It is helpful to give an idea of what the identified Formal Operations are about. Saul McLeod of Simply Psychology gives a good clip:

The formal operational stage begins at about age 11. As adolescents enter this stage, they gain the ability to think in an abstract manner, the ability to combine and classify items in a more sophisticated way, and the capacity for higher-order reasoning.

At about age 11+ years, the child begins to manipulate ideas in its head, without any dependence on concrete manipulation; it has entered the formal operational stage. It can do mathematical calculations, think creatively, use abstract reasoning, and imagine the outcome of particular actions.

An example of the distinction between concrete and formal operational stages is the answer to the question “If Kelly is taller than Ali and Ali is taller than Jo, who is tallest?”  This is an example of inferential reasoning, which is the ability to think about things which the child has not actually experienced and to draw conclusions from its thinking.  The child who needs to draw a picture or use objects is still in the concrete operational stage, whereas children who can reason the answer in their heads are using formal operational thinking.
For instance, a child in the formal operations stage can "easily" design a systematically structured simple experiment (such as to explore the parameters that govern the back-forth swinging of weights suspended from a hook using a string of adjustable length -- pendulums) without detailed step by step concrete instructions. That is because such a child can think abstractly about scientific methods, laws, possible consequences, and the like. But, without step by step "scaffolding," probably detailed sketches and maybe a live demonstration, a child not yet at that level will be likely to flounder.

Indeed, I suspect that for many children in our region, doing math boils down to learning by concrete example how to do a Type X1 problem, then an X2 and an X3 etc. Throw in a similar Type Y that if the underlying principle is understood it can be solved easily enough (but is not directly comparable to the Type X's), and they will flounder and likely get stuck.  And maybe that is where Skemp's contrast of instrumental and relational understanding as raised earlier in this series comes in:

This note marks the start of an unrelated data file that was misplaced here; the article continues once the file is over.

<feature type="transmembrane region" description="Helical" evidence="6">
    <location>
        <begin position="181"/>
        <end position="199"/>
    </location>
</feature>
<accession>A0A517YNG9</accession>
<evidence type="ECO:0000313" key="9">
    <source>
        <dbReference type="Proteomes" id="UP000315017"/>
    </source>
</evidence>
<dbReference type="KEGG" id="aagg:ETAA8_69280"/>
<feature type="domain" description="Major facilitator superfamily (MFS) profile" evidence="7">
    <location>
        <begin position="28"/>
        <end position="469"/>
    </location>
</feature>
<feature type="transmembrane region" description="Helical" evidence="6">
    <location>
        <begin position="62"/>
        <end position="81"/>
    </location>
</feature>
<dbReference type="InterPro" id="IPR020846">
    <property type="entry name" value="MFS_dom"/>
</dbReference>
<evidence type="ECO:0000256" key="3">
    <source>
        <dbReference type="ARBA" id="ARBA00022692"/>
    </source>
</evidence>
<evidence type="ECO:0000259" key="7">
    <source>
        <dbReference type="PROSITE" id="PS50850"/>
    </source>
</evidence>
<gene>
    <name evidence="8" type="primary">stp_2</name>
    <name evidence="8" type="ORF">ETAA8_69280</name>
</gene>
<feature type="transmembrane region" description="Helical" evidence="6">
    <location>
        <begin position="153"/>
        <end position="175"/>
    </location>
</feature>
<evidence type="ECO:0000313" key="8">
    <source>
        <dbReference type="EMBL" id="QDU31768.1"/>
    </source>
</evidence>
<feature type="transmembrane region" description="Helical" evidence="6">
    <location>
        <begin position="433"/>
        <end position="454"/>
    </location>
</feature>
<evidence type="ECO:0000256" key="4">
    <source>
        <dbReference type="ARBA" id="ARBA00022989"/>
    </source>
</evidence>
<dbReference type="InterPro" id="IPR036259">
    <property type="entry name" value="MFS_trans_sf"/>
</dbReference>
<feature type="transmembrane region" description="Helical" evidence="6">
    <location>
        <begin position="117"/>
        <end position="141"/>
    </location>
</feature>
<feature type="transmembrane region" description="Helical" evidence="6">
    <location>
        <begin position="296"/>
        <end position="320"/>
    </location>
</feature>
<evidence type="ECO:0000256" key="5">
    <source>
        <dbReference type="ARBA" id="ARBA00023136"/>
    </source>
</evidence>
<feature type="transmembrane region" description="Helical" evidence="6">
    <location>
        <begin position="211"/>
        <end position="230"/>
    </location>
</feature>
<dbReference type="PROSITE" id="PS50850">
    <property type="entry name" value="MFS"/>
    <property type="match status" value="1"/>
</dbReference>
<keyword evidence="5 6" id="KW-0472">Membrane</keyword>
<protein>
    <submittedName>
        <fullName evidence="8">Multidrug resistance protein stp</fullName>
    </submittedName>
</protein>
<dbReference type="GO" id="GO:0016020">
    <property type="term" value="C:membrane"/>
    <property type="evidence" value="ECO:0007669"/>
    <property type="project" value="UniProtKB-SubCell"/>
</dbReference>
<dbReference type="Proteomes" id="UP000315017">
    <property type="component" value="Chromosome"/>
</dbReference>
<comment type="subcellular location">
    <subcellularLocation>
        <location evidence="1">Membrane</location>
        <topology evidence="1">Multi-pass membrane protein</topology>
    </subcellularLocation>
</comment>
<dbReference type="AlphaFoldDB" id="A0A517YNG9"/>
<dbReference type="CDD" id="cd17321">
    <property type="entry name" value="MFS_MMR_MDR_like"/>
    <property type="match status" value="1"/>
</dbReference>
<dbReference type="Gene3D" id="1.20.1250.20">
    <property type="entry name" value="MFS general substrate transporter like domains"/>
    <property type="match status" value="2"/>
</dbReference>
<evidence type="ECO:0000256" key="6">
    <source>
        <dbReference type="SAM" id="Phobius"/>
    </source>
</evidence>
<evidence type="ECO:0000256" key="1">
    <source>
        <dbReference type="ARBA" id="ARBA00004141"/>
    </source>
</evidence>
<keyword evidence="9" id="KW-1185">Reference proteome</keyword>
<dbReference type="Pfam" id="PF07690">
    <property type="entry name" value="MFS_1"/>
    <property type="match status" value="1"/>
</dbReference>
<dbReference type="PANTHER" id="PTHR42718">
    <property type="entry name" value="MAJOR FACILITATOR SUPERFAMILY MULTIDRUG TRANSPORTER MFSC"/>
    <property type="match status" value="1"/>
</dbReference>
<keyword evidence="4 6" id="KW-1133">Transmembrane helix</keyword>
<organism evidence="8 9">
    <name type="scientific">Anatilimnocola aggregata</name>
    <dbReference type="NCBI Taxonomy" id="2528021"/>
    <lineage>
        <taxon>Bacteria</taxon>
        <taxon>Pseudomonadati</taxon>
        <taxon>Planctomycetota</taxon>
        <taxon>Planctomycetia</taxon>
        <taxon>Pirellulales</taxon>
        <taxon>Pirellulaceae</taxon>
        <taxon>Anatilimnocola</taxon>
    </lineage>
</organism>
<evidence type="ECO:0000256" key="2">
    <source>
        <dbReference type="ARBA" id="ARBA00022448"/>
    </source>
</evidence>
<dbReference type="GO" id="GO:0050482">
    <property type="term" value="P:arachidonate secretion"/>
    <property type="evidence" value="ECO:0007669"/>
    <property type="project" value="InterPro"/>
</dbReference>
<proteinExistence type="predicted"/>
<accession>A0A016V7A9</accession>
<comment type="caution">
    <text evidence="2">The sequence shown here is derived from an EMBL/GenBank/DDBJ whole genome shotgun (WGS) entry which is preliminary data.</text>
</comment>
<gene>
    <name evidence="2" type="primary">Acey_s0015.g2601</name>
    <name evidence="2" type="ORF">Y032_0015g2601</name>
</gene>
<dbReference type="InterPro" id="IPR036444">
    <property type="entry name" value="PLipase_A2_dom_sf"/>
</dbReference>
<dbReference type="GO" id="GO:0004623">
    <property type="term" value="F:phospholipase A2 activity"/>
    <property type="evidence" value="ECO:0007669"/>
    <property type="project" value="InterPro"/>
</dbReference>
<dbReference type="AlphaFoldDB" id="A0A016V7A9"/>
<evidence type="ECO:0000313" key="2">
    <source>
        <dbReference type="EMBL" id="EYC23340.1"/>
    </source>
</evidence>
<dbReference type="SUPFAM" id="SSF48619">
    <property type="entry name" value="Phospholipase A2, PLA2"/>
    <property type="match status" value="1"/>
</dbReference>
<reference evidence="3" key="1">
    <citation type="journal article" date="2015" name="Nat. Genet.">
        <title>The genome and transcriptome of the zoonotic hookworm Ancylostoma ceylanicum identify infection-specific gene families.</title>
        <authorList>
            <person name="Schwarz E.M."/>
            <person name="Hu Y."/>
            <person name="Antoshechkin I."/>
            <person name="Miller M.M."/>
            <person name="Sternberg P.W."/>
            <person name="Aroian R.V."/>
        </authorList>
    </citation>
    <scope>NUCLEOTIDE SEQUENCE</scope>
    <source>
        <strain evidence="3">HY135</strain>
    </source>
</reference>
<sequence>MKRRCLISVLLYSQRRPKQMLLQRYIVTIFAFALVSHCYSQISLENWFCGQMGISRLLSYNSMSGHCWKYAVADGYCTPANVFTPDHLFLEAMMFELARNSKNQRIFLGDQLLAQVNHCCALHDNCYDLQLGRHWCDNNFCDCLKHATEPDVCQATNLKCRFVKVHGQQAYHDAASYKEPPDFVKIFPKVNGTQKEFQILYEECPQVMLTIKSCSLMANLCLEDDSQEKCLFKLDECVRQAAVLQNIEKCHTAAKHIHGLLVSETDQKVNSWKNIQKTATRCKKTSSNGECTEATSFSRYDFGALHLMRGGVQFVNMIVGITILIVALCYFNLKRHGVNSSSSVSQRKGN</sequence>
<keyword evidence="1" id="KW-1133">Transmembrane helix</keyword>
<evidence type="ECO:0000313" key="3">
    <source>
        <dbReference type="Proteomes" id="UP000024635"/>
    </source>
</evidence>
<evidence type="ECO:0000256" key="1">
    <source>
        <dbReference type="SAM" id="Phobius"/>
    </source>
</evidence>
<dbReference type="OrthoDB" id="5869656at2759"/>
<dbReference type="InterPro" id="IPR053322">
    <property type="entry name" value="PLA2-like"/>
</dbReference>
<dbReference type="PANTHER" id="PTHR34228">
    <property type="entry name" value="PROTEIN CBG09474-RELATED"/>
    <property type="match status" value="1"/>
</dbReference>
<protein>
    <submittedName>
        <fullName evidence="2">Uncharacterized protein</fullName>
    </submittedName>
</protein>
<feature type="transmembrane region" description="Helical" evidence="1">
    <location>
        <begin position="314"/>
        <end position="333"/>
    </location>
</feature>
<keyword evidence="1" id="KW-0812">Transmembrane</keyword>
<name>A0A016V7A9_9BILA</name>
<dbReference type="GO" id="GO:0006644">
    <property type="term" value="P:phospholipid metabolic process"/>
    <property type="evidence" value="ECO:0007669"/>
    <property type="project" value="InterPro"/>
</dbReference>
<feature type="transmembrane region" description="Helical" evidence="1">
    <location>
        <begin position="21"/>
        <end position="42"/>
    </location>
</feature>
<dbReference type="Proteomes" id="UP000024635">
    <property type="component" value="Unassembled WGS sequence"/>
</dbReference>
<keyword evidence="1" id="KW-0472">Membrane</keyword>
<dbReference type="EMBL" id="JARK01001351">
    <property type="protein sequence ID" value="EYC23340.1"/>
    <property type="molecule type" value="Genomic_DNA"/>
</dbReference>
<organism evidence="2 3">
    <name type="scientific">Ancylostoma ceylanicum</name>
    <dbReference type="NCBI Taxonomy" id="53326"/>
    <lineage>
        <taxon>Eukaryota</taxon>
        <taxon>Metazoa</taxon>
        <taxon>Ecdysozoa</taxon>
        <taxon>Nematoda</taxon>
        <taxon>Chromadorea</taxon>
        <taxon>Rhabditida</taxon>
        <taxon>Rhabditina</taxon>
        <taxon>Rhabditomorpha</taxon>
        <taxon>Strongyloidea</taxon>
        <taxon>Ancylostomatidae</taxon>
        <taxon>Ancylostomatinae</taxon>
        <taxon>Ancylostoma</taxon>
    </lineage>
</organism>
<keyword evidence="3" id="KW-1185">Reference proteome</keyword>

It was brought to my attention  some years ago by Stieg Mellin-Olsen, of Bergen University, that there are in current  use  two  meanings  of  this  word.  These  he  distinguishes  by calling  them  ‘relational  understanding’  and  ‘instrumental  understand-ing’. By the former is meant what I have always meant by  understand-ing, and probably most readers of this article: knowing both what to do and why.  Instrumental understanding I  would  until  recently  not  have regarded as understanding at all. It is what I have in the past  described as ‘rules without  reasons’, without  realising that  for many pupils  and their teachers the possession  of such a rule, and ability to use it,  was why they meant by ‘understanding’ . . .
 So even words like "understanding" may have pitfalls in them.

However, it is worth following McLeod to the next step on possibilities for helping those who are ready make the leap:
Robert Siegler (1979) gave children a balance beam task in which some discs were placed either side of the center of balance. The researcher changed the number of discs or moved them along the beam, each time asking the child to predict which way the balance would go.

He studied the answers given by children from five years upwards, concluding that they apply rules which develop in the same sequence as, and thus reflect, Piaget's findings. Like Piaget, he found that eventually the children were able to take into account the interaction between the weight of the discs and the distance from the center, and so successfully predict balance. However, this did not happen until participants were between 13 and 17 years of age. He concluded that children's cognitive development is based on acquiring and using rules in increasingly more complex situations, rather than in stages.
 Since we have things like autistic savants that can do astonishing things in a few areas but are otherwise often severely retarded and even very capable and "bright" people have gaps in capability, perhaps, we need to adjust. Perhaps, there is a progress in stages and in particular areas, and as we reach a critical mass, there is a transformational "jump," an aha reaction. Where, a very encouraging and stimulative environment encourages not just assimilating new experiences to old conceptual and operational schemas in our minds, but accommodating to new experiences, promoting transformation of our thinking. Where also hands-on, minds-on activities/exercises and rich visual and verbal stimulation as well as talked- and- walked- through examples led by people who truly understand what they are doing themselves, can obviously make a big difference.

Certainly, for example: for me music is a mystery, one that I deal with in a very concrete way. 

I can understand the physics and the system of harmonics [I keep wanting to pull out an oscilloscope and plotting waveforms and Fast Fourier patterns then 3-d waterfall plots . . . ], but don't ask me to understand the stuff of artistic composition and the difference between styles, much less the technical terms that apply. I suppose, with a major effort and the sort of supportive scaffolding I could learn, but I suspect my time would be better applied elsewhere if this is going to require a major sustained effort to study.